As Prince William County cracks down on its illegal immigrant population, some residents in Montgomery County worry their property values and quality of life will take a hit as the undocumented come streaming across the Potomac, invited by the county’s more lenient approach.
“There are a lot of houses on the market in my neighborhood,” Silver Spring resident Hessie Harris said. “I quake in my boots every time a new family moves in.”
Harris said she’s worried illegal immigrants will move in, putting too many people in one house and drive down property values. The number of complaints for overcrowding in county homes has already jumped, going up by more than 20 percent in 2007 from 2006.
Montgomery County Executive Ike Leggett has described his approach to immigration as coming from the standpoint of compassion. County police don’t question immigration status and the county funds labor centers where immigrants—legal and illegal—congregate daily looking for jobs.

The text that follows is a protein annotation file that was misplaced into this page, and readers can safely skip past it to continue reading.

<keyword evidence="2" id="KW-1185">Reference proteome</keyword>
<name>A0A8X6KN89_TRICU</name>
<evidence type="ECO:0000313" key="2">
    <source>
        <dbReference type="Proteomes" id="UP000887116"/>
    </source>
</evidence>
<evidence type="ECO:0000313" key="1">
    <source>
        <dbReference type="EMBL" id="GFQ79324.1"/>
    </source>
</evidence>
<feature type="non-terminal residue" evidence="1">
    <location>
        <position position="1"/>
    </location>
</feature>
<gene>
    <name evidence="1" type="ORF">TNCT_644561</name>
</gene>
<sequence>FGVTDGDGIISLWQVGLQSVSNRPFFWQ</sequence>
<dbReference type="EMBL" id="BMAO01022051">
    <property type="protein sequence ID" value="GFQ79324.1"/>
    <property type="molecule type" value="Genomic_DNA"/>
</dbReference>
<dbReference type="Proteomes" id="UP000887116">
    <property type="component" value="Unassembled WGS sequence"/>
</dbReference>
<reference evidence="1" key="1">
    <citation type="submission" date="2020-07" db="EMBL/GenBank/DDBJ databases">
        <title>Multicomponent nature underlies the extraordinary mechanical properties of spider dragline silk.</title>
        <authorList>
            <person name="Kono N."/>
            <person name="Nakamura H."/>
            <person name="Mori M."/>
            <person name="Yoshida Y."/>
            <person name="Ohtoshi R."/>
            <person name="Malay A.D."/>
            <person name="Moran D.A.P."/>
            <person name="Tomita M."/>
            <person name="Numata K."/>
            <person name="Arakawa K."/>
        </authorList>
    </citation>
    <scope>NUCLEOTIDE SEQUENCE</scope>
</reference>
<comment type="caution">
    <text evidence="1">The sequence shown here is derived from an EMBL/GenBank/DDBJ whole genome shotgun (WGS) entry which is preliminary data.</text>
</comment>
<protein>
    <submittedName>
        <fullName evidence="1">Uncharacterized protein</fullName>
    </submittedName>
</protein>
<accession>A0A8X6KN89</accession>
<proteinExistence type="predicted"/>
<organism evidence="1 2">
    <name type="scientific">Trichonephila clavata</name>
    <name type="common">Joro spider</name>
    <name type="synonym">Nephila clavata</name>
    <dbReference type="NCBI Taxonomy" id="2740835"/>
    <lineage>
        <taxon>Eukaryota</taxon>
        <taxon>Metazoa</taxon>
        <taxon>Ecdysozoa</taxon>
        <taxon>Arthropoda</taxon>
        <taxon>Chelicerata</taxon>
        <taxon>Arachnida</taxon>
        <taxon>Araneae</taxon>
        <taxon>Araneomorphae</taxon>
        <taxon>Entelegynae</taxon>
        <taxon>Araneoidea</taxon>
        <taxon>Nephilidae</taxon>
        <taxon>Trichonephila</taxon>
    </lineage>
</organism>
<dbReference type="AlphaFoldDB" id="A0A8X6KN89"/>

“It’s logical that they’d come here,” [Paul Mendez of Wheaton] said, adding he’s worried crime will start to rise as a result.
Montgomery County is already in demographic flux, as its share of Maryland‘s wealthiest residents drops and lower income groups move in. In 1998, Montgomery County was responsible for 41.3 percent of the state’s income tax returns from people earning more than $200,000; by 2005 that had dropped to 37 percent.
The county’s foreign born population has also spiked, from 18.6 percent in 1990, to 29.4 percent in 2006.